Category: Online Security and Privacy

Why I'm not deleting my Facebook account

Why I'm not deleting my Facebook account
The news that Cambridge Analytica harvested data on millions of Facebook users and used it for political purposes has caused many people to declare that they are “deleting Facebook.” I support this choice and believe there is a lot of personal benefit to those who do that, but even though I care deeply about data privacy,... Read more »

Why using a fake name won’t keep you anonymous online

There is a lot of chat online about whether CNN (or anyone) should reveal the identity of an offensive meme generator who uses the online name of “HanAssholeSolo.” Whether or not this person’s identity is revealed remains to be seen, but it reminds me of something I wrote for the now-defunct website PrivacyTest.com. Since the... Read more »

Hak4Kidz: 4 Reasons to take your kid to a hacking conference

Hak4Kidz: 4 Reasons to take your kid to a hacking conference
Hak4Kidz NFP is a hacking convention for children and young adults. The Chicago Hak4Kidz 2017 event is on June 3rd and registration is open now. I’ll be attending with my son, and we are both very excited to go. But, wait! you may say. I’ve seen movies! I’ve seen stock photos of guys in hoodies!... Read more »
Advertisement:

Why it's bad Congress voted to remove internet privacy protections

Why it's bad Congress voted to remove internet privacy protections
Both the Senate and House passed a resolution to roll back FCC internet privacy protections. I’ve seen a variety of reactions to this. Because I saw a lot of unequivocal dissent, but I saw other comments as well. A few of my friends basically said, “This sounds bad, but I don’t fully understand why.” And... Read more »

New information but no answers in my identity theft case

New information but no answers in my identity theft case
Between having my identity stolen and that pesky heart condition I’m having quite a year. I wrote about getting answers regarding the latter. Recently I got more information about the former, but sadly that information doesn’t provide any answers. The detective in Bloomington, Indiana who investigated my case said that he talked to several stores... Read more »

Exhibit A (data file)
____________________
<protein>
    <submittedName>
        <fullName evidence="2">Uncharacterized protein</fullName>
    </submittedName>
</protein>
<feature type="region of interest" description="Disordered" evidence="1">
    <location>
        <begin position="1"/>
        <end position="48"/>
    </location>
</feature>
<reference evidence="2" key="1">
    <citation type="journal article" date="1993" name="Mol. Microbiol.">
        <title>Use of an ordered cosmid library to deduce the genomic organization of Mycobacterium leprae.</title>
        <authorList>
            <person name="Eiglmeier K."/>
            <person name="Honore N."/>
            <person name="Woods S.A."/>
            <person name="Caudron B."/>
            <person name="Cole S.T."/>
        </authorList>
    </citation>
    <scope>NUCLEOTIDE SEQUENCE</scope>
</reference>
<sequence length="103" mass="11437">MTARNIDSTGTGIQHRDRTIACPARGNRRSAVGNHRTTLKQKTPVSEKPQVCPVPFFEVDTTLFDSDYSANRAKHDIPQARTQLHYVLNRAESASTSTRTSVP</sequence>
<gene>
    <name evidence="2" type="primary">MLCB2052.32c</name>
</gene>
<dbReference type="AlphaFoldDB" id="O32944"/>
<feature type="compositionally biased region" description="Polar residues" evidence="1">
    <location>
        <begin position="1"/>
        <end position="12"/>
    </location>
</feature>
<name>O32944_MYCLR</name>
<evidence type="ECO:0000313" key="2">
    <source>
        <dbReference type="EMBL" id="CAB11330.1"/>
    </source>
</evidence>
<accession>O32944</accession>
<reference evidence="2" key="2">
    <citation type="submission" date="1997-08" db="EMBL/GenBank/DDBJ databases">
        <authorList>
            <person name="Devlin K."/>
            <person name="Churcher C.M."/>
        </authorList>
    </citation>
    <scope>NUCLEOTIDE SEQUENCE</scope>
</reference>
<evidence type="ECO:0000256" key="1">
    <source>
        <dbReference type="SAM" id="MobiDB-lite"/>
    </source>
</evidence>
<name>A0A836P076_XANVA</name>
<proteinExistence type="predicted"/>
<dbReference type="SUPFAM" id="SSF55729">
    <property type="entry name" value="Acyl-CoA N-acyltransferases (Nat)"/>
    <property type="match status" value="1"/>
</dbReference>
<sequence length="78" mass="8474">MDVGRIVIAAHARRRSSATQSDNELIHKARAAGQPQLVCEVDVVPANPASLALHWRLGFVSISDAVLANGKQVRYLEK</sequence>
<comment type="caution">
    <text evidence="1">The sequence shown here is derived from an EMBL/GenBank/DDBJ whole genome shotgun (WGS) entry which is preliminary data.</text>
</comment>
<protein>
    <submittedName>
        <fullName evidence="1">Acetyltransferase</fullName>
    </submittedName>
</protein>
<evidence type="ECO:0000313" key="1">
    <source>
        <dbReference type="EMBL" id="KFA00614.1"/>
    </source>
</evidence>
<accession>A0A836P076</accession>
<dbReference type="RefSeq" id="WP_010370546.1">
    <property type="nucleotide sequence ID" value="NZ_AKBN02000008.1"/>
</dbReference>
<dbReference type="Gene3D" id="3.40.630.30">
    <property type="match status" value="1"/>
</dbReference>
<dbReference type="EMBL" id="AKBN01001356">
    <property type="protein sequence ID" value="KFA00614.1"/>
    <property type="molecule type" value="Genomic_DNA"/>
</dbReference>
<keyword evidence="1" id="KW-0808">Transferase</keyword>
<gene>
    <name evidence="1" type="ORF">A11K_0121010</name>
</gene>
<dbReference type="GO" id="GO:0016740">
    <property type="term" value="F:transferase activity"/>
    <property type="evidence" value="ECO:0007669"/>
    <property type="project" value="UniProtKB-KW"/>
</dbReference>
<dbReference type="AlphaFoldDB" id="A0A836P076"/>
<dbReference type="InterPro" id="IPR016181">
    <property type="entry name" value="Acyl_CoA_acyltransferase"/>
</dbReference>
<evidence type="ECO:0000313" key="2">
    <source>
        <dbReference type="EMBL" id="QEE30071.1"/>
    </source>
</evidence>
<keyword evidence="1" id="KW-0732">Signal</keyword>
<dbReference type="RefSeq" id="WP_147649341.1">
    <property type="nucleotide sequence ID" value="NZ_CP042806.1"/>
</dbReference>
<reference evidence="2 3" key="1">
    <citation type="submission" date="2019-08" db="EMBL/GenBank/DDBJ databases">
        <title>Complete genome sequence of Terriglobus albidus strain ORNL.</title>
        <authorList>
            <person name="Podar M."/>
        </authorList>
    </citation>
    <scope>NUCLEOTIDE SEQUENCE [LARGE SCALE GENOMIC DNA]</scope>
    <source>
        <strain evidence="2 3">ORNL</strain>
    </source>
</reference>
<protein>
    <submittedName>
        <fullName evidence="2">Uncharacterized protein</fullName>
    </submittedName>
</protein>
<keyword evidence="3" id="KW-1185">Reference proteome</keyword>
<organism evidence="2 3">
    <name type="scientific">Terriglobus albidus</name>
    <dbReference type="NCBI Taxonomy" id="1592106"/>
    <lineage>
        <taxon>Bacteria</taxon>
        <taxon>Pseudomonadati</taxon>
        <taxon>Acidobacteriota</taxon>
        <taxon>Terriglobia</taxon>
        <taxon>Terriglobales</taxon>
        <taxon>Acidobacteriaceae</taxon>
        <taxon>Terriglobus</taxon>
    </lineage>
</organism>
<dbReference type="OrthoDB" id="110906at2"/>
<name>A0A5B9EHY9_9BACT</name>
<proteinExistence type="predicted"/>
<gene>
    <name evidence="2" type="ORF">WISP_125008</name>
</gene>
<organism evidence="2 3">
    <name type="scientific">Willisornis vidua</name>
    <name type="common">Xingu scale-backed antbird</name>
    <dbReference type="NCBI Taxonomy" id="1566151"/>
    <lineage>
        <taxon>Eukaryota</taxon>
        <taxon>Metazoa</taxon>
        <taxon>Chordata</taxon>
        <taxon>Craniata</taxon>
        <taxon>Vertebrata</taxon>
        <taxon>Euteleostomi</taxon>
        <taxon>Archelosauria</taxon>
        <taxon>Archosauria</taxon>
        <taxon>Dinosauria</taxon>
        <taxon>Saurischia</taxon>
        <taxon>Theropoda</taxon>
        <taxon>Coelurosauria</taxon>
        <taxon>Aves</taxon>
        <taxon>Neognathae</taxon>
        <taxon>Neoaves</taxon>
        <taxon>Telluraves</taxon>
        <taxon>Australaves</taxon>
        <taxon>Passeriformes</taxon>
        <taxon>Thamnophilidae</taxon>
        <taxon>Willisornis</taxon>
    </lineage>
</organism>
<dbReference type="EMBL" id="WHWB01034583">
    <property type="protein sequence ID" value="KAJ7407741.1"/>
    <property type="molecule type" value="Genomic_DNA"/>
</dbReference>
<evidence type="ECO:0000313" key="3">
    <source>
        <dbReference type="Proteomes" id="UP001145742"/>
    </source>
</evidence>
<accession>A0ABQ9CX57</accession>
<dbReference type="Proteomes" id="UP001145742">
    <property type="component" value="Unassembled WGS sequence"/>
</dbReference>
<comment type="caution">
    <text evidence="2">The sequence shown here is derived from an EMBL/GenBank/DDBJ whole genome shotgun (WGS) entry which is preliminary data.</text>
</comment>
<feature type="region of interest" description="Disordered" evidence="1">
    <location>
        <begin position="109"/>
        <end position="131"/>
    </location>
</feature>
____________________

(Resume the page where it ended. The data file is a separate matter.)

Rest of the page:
What I learned about being a victim of identity theft

I am a victim of identity theft. Someone used my social security number, address, and other personal information to go on a $6,000 spending spree in my name. I’m told they probably had a fake id too since they applied for the accounts in person in Bloomington, Indiana. Here is where they successfully opened accounts... Read more »
Advertisement:

Apple shouldn't unlock the San Bernardino shooter's iPhone for the FBI

By now you have likely heard that the FBI wants Apple to unlock the iPhone that belonged to one of the San Bernardino shooters (who is now dead). Apple has refused to unlock the iPhone, and I fully support them. This debate is far bigger than one act of terrorism or even the group that... Read more »

Why you should turn on two-factor authentication

For today’s Works for Me Wednesday I am sharing one of my most basic pieces of computer security advice: Enable two-factor authentication (a.k.a. two-step verification) on every account you can. Two-factor authentication is a simple way to prevent someone else from getting access to your accounts. I’ve written about this before (including here, here, and here),... Read more »

1 in 21 million: The OPM data breach and me

It is now estimated that personal data for 21.5 million people was stolen when the Office of Personnel Management (OPM) was hacked. OPM held (I dare not say “managed”) background check records for current and former government employees. The data includes social security numbers, birthdates, current and former addresses, current and former employers, and lists... Read more »
Advertisement:

HTTPS does not mean your data is safe

More and more websites are using Hypertext Transfer Protocol Secure (HTTPS) by default. Recently, the White House Office of Management and Budget (OMB) declared that all public-facing websites for U.S. government agencies will use HTTPS by the end of 2016. The increased use of HTTPS instead of unencrypted HTTP is great news for data security... Read more »